And these aren't just virtual servers or anything, these are actual dedicated boxes I have root to and share with no one else.

Okay, now I'm impressed. pair.com has dedicated boxes, but they don't allow customers to have root access. Your hosting company must really trust you.

Re: Yay for root access!

No, my hosting company specializes in this sort of thing. You aren't buying space on a box, you're literally buying a box and they host it for you. :)

If you want managed services, though, you need to make sure the technicians know your root password. (As part of managed services, they'll handle all security patches, OS upgrades and so on for you.)

Server Matrix are good folks. They've certainly done right by Noderunner. :)

Re: Yay for root access!

So each of your boxes must be completely self-contained and firewalled, so that your root password doesn't give you access to boxes belonging to Server Matrix's other customers.

That must be an interesting setup, from an networking security viewpoint. I'm guessing that the Server Matrix folks are earning their money.

Re: Yay for root access!

I'll just go the quick route and say that they have the most complicated TippingPoint security setup I've ever encountered, bar none. :)

Re: Yay for root access!

Though, that said, having root on one box in the data center does not necessarily give you access to any other. The main vulnerabilities in such a case would be having the ability to eavesdrop on Ethernet traffic (and sniff passwords) by putting the card in promiscuous mode, or to slip around firewall rules by being on the same subnet.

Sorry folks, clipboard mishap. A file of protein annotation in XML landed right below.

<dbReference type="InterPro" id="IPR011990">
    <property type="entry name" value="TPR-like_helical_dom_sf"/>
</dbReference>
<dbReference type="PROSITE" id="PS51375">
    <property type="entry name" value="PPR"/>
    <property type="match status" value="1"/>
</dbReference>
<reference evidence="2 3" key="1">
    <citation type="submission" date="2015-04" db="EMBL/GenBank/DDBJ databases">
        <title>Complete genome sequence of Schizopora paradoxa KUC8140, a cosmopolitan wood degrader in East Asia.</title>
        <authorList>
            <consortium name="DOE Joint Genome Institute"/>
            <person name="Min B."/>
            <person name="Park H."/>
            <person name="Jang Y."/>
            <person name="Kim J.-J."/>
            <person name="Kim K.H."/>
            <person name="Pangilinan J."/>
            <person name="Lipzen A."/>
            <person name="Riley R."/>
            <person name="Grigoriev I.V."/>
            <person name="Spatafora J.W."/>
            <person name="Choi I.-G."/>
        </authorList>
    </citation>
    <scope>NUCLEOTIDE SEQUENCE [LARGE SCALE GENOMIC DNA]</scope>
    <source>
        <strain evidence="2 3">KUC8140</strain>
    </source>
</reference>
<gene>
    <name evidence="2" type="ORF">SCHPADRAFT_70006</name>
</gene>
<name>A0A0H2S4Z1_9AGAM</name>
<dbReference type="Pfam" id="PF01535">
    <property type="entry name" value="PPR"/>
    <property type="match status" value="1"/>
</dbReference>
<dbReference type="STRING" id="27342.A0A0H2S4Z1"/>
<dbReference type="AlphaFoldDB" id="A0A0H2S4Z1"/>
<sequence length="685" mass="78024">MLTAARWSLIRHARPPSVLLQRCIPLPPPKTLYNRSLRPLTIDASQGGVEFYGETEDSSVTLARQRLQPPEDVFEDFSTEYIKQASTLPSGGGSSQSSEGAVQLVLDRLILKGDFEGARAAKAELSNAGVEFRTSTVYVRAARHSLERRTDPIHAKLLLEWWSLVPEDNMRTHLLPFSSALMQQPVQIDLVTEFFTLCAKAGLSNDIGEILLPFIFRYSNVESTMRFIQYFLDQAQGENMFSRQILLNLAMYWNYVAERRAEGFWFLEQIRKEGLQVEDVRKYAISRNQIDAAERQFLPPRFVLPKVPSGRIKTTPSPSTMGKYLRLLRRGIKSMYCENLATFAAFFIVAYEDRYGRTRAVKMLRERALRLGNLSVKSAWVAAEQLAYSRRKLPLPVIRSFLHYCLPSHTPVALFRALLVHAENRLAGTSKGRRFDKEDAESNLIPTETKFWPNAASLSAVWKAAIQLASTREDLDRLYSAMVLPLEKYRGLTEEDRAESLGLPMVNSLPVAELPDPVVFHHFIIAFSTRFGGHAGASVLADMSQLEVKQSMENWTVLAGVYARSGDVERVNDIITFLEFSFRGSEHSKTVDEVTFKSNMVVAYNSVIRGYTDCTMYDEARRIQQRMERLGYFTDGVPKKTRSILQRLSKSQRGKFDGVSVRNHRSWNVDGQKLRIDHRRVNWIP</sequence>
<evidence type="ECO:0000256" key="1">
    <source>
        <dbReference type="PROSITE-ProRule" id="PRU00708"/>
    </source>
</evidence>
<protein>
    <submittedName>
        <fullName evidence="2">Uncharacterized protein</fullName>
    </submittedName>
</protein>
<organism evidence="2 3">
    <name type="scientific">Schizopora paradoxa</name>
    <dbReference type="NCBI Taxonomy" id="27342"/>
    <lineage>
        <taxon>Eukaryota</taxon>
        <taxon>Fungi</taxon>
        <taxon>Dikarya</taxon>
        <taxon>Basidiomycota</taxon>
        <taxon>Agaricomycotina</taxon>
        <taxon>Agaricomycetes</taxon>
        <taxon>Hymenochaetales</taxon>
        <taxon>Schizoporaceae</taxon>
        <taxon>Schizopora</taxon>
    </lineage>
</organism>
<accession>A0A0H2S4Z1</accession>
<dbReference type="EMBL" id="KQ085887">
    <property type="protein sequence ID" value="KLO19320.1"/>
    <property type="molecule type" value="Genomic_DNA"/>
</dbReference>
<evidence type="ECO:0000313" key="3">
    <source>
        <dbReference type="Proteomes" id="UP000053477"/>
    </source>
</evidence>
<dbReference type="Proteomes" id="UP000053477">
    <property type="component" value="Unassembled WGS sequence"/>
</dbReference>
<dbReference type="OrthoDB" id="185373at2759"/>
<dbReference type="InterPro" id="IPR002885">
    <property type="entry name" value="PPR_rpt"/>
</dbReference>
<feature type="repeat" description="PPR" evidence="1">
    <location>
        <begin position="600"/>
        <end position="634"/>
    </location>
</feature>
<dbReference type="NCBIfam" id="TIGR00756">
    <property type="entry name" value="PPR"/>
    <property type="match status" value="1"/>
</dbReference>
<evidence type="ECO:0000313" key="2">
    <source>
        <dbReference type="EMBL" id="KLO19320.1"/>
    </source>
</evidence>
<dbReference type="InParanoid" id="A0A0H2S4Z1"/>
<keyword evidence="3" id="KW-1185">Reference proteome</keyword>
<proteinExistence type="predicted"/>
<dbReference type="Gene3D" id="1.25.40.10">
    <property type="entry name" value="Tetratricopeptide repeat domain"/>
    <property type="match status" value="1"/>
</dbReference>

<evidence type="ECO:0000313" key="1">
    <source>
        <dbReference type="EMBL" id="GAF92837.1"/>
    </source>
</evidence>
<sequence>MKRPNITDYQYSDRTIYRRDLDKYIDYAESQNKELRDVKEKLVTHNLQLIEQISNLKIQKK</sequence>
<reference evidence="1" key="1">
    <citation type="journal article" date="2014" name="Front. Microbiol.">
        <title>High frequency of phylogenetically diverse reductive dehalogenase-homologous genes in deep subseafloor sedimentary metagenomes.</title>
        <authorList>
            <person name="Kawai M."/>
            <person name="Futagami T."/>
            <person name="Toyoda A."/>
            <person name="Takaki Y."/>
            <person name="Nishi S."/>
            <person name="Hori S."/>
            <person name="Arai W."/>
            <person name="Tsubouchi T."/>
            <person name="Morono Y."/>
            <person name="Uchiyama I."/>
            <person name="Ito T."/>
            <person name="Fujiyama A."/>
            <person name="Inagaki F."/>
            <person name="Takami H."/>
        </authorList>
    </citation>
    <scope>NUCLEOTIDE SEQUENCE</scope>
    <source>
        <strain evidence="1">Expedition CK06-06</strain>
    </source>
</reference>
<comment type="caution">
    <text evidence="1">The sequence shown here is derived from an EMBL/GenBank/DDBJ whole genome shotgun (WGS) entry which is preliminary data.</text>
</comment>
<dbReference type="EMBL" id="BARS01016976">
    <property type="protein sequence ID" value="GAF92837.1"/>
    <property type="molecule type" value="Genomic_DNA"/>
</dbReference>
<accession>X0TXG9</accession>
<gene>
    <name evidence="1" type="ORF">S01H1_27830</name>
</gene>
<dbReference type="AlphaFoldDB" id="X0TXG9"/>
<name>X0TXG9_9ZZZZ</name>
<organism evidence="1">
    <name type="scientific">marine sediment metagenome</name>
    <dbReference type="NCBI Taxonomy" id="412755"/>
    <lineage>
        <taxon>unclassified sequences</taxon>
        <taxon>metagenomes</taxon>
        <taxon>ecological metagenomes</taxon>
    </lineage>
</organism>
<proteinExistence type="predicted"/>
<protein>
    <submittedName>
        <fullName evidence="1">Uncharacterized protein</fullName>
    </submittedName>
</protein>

Their network setup would prevent someone from eavesdropping on Ethernet traffic to nearby boxes (which is pretty standard at any colocation place worth its salt), and their intrusion detection stuff functions not just between the data center and the outside world, but regards every other box in a given center as 'the outside world' from each other for security purposes. (That last part being the 'most complex' part I mentioned one post above.)

Re: Yay for root access!

That reminds me of the network security at the place where I work. We use an industrial-strength firewall/router system to implement several distinct security zones, including a secure internal wireless network, an "insecure" wireless network for visitors' laptops, several major public web sites, internal development versions of those same web sites, and even a bunch of public-access (though I think read-only) MySQL database servers.

When I work from home, I first have to login to an ssh gateway with one password, then it makes a bridging ssh connection to the actual internal machine I need to use, and I have to give my "real" password to login to that machine.

Happily, the gateway machine also takes care of port-forwarding and ssh tunnelling, so I can use X11 and even my organisation's web proxy via an ssh login session, which is handy, because that gives me access from home to a bunch of paid-for scientific web resources that aren't available to the world at large :-)